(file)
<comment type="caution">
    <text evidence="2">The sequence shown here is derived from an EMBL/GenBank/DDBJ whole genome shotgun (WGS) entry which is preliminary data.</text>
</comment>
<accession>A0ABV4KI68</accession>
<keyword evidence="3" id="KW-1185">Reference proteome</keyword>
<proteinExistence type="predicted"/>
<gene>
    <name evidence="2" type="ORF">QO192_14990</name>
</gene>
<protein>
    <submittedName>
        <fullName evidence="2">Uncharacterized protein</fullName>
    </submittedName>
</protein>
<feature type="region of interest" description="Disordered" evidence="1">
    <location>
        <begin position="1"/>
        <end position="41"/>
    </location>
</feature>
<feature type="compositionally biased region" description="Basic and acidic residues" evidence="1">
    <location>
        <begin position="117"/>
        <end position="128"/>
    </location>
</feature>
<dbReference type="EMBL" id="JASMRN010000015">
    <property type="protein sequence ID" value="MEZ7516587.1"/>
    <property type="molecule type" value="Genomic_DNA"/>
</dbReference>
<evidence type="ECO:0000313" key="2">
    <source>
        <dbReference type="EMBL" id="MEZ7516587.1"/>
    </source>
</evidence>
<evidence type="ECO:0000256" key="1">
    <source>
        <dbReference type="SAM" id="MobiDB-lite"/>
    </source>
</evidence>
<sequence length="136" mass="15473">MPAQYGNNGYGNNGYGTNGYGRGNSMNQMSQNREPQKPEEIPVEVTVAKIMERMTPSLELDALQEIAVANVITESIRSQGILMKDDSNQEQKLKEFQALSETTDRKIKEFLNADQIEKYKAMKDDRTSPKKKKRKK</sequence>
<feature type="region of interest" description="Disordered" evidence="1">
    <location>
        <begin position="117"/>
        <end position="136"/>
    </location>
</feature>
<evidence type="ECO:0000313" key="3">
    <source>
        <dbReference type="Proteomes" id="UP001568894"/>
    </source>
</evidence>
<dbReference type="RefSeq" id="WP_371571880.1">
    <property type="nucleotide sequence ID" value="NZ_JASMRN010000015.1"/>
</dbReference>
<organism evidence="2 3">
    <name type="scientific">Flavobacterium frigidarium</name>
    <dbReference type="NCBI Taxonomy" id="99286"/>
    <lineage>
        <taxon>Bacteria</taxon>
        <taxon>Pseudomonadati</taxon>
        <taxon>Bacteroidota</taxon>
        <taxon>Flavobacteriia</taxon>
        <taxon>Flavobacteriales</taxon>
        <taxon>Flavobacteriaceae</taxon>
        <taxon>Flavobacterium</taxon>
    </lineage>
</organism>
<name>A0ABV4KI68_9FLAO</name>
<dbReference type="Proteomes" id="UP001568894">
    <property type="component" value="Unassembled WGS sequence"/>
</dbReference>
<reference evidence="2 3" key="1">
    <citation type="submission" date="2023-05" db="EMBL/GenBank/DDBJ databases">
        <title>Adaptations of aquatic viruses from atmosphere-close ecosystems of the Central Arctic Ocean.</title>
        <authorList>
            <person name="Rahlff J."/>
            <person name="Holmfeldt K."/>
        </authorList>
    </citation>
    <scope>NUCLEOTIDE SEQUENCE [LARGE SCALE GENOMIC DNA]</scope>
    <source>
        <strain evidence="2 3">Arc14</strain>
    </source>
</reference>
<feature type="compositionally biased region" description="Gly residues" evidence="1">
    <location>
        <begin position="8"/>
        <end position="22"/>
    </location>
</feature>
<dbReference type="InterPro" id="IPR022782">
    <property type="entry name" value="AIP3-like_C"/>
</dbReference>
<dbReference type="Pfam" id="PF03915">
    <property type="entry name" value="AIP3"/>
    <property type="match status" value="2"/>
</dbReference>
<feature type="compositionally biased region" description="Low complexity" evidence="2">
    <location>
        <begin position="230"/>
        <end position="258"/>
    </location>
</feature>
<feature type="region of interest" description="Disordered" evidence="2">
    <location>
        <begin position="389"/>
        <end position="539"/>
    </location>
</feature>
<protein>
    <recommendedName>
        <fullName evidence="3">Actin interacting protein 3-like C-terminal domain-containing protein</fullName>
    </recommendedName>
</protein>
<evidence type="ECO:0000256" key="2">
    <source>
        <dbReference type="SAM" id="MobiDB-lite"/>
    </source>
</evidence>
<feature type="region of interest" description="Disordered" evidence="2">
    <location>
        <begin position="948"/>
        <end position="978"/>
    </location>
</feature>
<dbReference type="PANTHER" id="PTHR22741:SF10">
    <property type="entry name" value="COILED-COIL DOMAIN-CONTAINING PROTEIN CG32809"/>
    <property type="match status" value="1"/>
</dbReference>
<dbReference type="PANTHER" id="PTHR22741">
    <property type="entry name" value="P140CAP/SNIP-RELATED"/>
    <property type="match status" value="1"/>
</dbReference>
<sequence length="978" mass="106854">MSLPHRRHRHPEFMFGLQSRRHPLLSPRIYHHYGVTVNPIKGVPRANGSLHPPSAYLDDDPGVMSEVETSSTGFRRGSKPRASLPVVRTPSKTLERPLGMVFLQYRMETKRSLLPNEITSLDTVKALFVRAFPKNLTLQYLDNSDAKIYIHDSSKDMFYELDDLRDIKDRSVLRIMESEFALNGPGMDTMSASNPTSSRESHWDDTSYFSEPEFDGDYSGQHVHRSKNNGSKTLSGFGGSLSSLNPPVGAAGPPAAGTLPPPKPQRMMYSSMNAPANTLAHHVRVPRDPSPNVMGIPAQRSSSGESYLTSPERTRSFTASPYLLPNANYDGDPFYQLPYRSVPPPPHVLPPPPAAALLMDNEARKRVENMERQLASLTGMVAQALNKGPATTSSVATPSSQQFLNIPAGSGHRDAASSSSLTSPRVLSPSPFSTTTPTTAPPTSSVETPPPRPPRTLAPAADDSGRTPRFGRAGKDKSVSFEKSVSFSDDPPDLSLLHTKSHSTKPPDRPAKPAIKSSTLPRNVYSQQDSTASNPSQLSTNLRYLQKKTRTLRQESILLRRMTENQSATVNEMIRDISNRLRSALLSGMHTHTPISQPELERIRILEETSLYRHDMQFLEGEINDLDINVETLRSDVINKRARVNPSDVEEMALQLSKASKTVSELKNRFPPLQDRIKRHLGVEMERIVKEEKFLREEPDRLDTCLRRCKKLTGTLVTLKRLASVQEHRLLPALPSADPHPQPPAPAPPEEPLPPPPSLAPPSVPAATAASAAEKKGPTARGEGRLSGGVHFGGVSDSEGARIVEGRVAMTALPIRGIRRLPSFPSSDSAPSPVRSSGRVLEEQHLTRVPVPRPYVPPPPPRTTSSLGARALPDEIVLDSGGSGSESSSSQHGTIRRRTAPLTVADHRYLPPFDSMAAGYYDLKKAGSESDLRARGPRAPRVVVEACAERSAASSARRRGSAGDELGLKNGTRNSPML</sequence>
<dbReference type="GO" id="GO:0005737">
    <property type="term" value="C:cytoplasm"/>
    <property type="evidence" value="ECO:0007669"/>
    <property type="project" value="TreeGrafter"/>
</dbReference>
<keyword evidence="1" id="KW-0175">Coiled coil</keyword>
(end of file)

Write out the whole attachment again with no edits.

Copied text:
<comment type="caution">
    <text evidence="2">The sequence shown here is derived from an EMBL/GenBank/DDBJ whole genome shotgun (WGS) entry which is preliminary data.</text>
</comment>
<accession>A0ABV4KI68</accession>
<keyword evidence="3" id="KW-1185">Reference proteome</keyword>
<proteinExistence type="predicted"/>
<gene>
    <name evidence="2" type="ORF">QO192_14990</name>
</gene>
<protein>
    <submittedName>
        <fullName evidence="2">Uncharacterized protein</fullName>
    </submittedName>
</protein>
<feature type="region of interest" description="Disordered" evidence="1">
    <location>
        <begin position="1"/>
        <end position="41"/>
    </location>
</feature>
<feature type="compositionally biased region" description="Basic and acidic residues" evidence="1">
    <location>
        <begin position="117"/>
        <end position="128"/>
    </location>
</feature>
<dbReference type="EMBL" id="JASMRN010000015">
    <property type="protein sequence ID" value="MEZ7516587.1"/>
    <property type="molecule type" value="Genomic_DNA"/>
</dbReference>
<evidence type="ECO:0000313" key="2">
    <source>
        <dbReference type="EMBL" id="MEZ7516587.1"/>
    </source>
</evidence>
<evidence type="ECO:0000256" key="1">
    <source>
        <dbReference type="SAM" id="MobiDB-lite"/>
    </source>
</evidence>
<sequence length="136" mass="15473">MPAQYGNNGYGNNGYGTNGYGRGNSMNQMSQNREPQKPEEIPVEVTVAKIMERMTPSLELDALQEIAVANVITESIRSQGILMKDDSNQEQKLKEFQALSETTDRKIKEFLNADQIEKYKAMKDDRTSPKKKKRKK</sequence>
<feature type="region of interest" description="Disordered" evidence="1">
    <location>
        <begin position="117"/>
        <end position="136"/>
    </location>
</feature>
<evidence type="ECO:0000313" key="3">
    <source>
        <dbReference type="Proteomes" id="UP001568894"/>
    </source>
</evidence>
<dbReference type="RefSeq" id="WP_371571880.1">
    <property type="nucleotide sequence ID" value="NZ_JASMRN010000015.1"/>
</dbReference>
<organism evidence="2 3">
    <name type="scientific">Flavobacterium frigidarium</name>
    <dbReference type="NCBI Taxonomy" id="99286"/>
    <lineage>
        <taxon>Bacteria</taxon>
        <taxon>Pseudomonadati</taxon>
        <taxon>Bacteroidota</taxon>
        <taxon>Flavobacteriia</taxon>
        <taxon>Flavobacteriales</taxon>
        <taxon>Flavobacteriaceae</taxon>
        <taxon>Flavobacterium</taxon>
    </lineage>
</organism>
<name>A0ABV4KI68_9FLAO</name>
<dbReference type="Proteomes" id="UP001568894">
    <property type="component" value="Unassembled WGS sequence"/>
</dbReference>
<reference evidence="2 3" key="1">
    <citation type="submission" date="2023-05" db="EMBL/GenBank/DDBJ databases">
        <title>Adaptations of aquatic viruses from atmosphere-close ecosystems of the Central Arctic Ocean.</title>
        <authorList>
            <person name="Rahlff J."/>
            <person name="Holmfeldt K."/>
        </authorList>
    </citation>
    <scope>NUCLEOTIDE SEQUENCE [LARGE SCALE GENOMIC DNA]</scope>
    <source>
        <strain evidence="2 3">Arc14</strain>
    </source>
</reference>
<feature type="compositionally biased region" description="Gly residues" evidence="1">
    <location>
        <begin position="8"/>
        <end position="22"/>
    </location>
</feature>
<dbReference type="InterPro" id="IPR022782">
    <property type="entry name" value="AIP3-like_C"/>
</dbReference>
<dbReference type="Pfam" id="PF03915">
    <property type="entry name" value="AIP3"/>
    <property type="match status" value="2"/>
</dbReference>
<feature type="compositionally biased region" description="Low complexity" evidence="2">
    <location>
        <begin position="230"/>
        <end position="258"/>
    </location>
</feature>
<feature type="region of interest" description="Disordered" evidence="2">
    <location>
        <begin position="389"/>
        <end position="539"/>
    </location>
</feature>
<protein>
    <recommendedName>
        <fullName evidence="3">Actin interacting protein 3-like C-terminal domain-containing protein</fullName>
    </recommendedName>
</protein>
<evidence type="ECO:0000256" key="2">
    <source>
        <dbReference type="SAM" id="MobiDB-lite"/>
    </source>
</evidence>
<feature type="region of interest" description="Disordered" evidence="2">
    <location>
        <begin position="948"/>
        <end position="978"/>
    </location>
</feature>
<dbReference type="PANTHER" id="PTHR22741:SF10">
    <property type="entry name" value="COILED-COIL DOMAIN-CONTAINING PROTEIN CG32809"/>
    <property type="match status" value="1"/>
</dbReference>
<dbReference type="PANTHER" id="PTHR22741">
    <property type="entry name" value="P140CAP/SNIP-RELATED"/>
    <property type="match status" value="1"/>
</dbReference>
<sequence length="978" mass="106854">MSLPHRRHRHPEFMFGLQSRRHPLLSPRIYHHYGVTVNPIKGVPRANGSLHPPSAYLDDDPGVMSEVETSSTGFRRGSKPRASLPVVRTPSKTLERPLGMVFLQYRMETKRSLLPNEITSLDTVKALFVRAFPKNLTLQYLDNSDAKIYIHDSSKDMFYELDDLRDIKDRSVLRIMESEFALNGPGMDTMSASNPTSSRESHWDDTSYFSEPEFDGDYSGQHVHRSKNNGSKTLSGFGGSLSSLNPPVGAAGPPAAGTLPPPKPQRMMYSSMNAPANTLAHHVRVPRDPSPNVMGIPAQRSSSGESYLTSPERTRSFTASPYLLPNANYDGDPFYQLPYRSVPPPPHVLPPPPAAALLMDNEARKRVENMERQLASLTGMVAQALNKGPATTSSVATPSSQQFLNIPAGSGHRDAASSSSLTSPRVLSPSPFSTTTPTTAPPTSSVETPPPRPPRTLAPAADDSGRTPRFGRAGKDKSVSFEKSVSFSDDPPDLSLLHTKSHSTKPPDRPAKPAIKSSTLPRNVYSQQDSTASNPSQLSTNLRYLQKKTRTLRQESILLRRMTENQSATVNEMIRDISNRLRSALLSGMHTHTPISQPELERIRILEETSLYRHDMQFLEGEINDLDINVETLRSDVINKRARVNPSDVEEMALQLSKASKTVSELKNRFPPLQDRIKRHLGVEMERIVKEEKFLREEPDRLDTCLRRCKKLTGTLVTLKRLASVQEHRLLPALPSADPHPQPPAPAPPEEPLPPPPSLAPPSVPAATAASAAEKKGPTARGEGRLSGGVHFGGVSDSEGARIVEGRVAMTALPIRGIRRLPSFPSSDSAPSPVRSSGRVLEEQHLTRVPVPRPYVPPPPPRTTSSLGARALPDEIVLDSGGSGSESSSSQHGTIRRRTAPLTVADHRYLPPFDSMAAGYYDLKKAGSESDLRARGPRAPRVVVEACAERSAASSARRRGSAGDELGLKNGTRNSPML</sequence>
<dbReference type="GO" id="GO:0005737">
    <property type="term" value="C:cytoplasm"/>
    <property type="evidence" value="ECO:0007669"/>
    <property type="project" value="TreeGrafter"/>
</dbReference>
<keyword evidence="1" id="KW-0175">Coiled coil</keyword>